Jerry and David’s Guide was a directory. Like the virtual library started at CERN, Yang and Filo organized websites into various categories that they made up on the fly. Some of these categories had strange or salacious names. Others were exactly what you might expect. When one category got too big, they split it apart. It was ad-hoc and clumsy, but not without charm. Through their classifications, Yang and Filo had given their site a personality. Their personality. In later years, Yang would commonly refer to this as the “voice of Yahoo!”
That voice became a guide — as the site’s original name suggested — for new users of the web. Their web crawling competitors were far more adept at the art of indexing millions of sites at a time. Yang and Filo’s site featured only a small subset of the web. But it was, at least by their estimation, the best of what the web had to offer. It was the cool web. It was also a web far easier to navigate than ever before.
At the end of 1994, Yang and Filo renamed their site to Yahoo! (an awkward forced acronym for Yet Another Hierarchical Officious Oracle). By then, they were getting almost a hundred thousand hits a day, sometimes temporarily taking down Stanford’s internet in the process. Most other universities would have closed down the site and told them to get back to work. But not Stanford. Stanford had spent decades preparing for on-campus businesses just like this one. They kept the server running, and encouraged its creators to stake their own path in Silicon Valley.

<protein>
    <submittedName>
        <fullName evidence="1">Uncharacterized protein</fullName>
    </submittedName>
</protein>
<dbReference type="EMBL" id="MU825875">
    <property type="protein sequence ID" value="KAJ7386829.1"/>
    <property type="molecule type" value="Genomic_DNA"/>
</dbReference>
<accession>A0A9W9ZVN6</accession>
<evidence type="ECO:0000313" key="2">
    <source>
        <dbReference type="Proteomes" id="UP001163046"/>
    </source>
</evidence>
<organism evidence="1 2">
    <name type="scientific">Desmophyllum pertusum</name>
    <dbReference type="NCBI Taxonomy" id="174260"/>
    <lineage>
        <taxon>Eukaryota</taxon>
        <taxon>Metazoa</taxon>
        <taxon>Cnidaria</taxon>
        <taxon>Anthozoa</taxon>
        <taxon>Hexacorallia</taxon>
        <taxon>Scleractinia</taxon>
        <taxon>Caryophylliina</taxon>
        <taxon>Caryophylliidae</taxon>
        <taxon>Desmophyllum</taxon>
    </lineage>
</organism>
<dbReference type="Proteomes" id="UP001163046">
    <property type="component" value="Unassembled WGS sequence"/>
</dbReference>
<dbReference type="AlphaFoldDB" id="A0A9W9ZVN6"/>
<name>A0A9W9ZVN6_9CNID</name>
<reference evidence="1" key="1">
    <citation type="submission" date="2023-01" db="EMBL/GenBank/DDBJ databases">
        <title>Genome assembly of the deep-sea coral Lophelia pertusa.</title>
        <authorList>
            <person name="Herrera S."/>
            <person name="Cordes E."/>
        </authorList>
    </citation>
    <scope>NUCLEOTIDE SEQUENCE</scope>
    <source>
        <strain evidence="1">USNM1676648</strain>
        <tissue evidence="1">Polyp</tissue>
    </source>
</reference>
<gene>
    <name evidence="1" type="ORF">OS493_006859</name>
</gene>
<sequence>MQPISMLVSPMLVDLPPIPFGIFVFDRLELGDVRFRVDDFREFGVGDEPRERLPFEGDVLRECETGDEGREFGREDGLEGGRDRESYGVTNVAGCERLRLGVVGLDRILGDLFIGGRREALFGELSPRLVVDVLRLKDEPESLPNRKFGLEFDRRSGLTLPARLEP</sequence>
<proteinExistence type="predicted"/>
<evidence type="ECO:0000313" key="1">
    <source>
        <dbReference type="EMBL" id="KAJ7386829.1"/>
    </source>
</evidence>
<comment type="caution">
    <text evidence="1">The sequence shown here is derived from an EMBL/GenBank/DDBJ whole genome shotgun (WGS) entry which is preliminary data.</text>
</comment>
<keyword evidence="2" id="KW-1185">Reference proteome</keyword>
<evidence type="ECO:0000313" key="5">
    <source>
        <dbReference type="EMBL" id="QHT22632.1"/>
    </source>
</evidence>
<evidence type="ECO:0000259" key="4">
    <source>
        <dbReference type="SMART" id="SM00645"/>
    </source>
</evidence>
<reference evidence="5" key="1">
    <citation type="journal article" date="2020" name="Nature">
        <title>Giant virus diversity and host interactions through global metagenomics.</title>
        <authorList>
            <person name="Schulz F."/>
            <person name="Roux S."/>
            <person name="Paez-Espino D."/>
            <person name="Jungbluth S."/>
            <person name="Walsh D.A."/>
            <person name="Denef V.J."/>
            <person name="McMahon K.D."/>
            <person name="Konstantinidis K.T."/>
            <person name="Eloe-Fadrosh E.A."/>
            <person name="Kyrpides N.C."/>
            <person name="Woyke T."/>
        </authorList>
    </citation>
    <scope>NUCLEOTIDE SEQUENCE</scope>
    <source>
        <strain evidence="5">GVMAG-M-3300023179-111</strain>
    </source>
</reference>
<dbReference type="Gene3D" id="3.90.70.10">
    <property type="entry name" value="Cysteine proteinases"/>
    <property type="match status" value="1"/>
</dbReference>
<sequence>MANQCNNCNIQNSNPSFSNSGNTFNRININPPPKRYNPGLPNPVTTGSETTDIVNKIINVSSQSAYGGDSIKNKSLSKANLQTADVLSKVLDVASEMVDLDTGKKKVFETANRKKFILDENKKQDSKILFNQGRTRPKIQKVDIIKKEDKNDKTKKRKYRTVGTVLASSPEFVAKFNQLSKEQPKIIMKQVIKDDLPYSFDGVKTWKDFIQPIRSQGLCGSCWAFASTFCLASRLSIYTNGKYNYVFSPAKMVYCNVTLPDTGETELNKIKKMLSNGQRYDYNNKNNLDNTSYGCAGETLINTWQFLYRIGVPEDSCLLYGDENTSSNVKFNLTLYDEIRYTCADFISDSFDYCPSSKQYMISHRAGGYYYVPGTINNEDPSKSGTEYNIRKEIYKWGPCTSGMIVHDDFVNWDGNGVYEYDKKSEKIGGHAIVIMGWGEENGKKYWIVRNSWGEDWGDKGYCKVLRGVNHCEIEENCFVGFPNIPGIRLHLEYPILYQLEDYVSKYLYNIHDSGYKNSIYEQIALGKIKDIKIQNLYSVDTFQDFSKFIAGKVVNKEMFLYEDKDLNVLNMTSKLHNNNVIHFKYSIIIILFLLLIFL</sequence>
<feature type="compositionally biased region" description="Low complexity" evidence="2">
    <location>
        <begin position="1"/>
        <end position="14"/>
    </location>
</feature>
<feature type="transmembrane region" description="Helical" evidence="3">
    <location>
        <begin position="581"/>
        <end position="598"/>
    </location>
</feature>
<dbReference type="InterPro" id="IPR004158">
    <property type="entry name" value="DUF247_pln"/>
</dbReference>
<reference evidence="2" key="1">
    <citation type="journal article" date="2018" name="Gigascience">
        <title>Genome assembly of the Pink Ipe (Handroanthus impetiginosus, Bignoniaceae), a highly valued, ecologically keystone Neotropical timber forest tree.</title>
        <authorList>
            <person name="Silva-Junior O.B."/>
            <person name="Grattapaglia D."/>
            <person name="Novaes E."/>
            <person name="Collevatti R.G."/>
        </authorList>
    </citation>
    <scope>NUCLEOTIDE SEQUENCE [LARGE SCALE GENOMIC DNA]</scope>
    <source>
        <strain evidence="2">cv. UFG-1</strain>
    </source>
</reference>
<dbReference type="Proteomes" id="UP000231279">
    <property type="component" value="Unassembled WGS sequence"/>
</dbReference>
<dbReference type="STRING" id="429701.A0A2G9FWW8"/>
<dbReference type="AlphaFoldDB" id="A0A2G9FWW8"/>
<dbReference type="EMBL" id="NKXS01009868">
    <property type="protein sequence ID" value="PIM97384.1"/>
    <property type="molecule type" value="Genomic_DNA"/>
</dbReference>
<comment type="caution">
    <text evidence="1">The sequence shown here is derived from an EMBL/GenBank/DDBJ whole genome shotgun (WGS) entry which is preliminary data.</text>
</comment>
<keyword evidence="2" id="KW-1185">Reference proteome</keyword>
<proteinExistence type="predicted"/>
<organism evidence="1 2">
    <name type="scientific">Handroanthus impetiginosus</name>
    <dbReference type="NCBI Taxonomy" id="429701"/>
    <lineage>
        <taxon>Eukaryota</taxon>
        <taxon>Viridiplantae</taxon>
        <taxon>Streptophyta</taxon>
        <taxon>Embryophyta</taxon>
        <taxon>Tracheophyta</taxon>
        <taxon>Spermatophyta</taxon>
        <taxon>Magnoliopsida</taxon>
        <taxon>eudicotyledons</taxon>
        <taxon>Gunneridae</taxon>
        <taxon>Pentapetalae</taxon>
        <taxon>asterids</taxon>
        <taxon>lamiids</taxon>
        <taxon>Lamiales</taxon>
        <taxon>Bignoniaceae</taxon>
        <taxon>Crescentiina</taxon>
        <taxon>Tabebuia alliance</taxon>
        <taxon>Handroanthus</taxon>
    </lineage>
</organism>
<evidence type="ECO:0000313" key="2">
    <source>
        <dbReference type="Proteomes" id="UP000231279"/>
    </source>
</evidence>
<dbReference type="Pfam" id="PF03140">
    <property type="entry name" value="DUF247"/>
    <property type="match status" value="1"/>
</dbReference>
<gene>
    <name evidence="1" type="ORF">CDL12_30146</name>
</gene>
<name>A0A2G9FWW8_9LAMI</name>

Throughout 1994, Netscape had included Yahoo! in their browser. There was a button in the toolbar labeled “Net Directory” that linked directly to Yahoo!. Marc Andreessen, believing in the site’s future, agreed to host their website on Netscape’s servers until they were able to get on steady ground.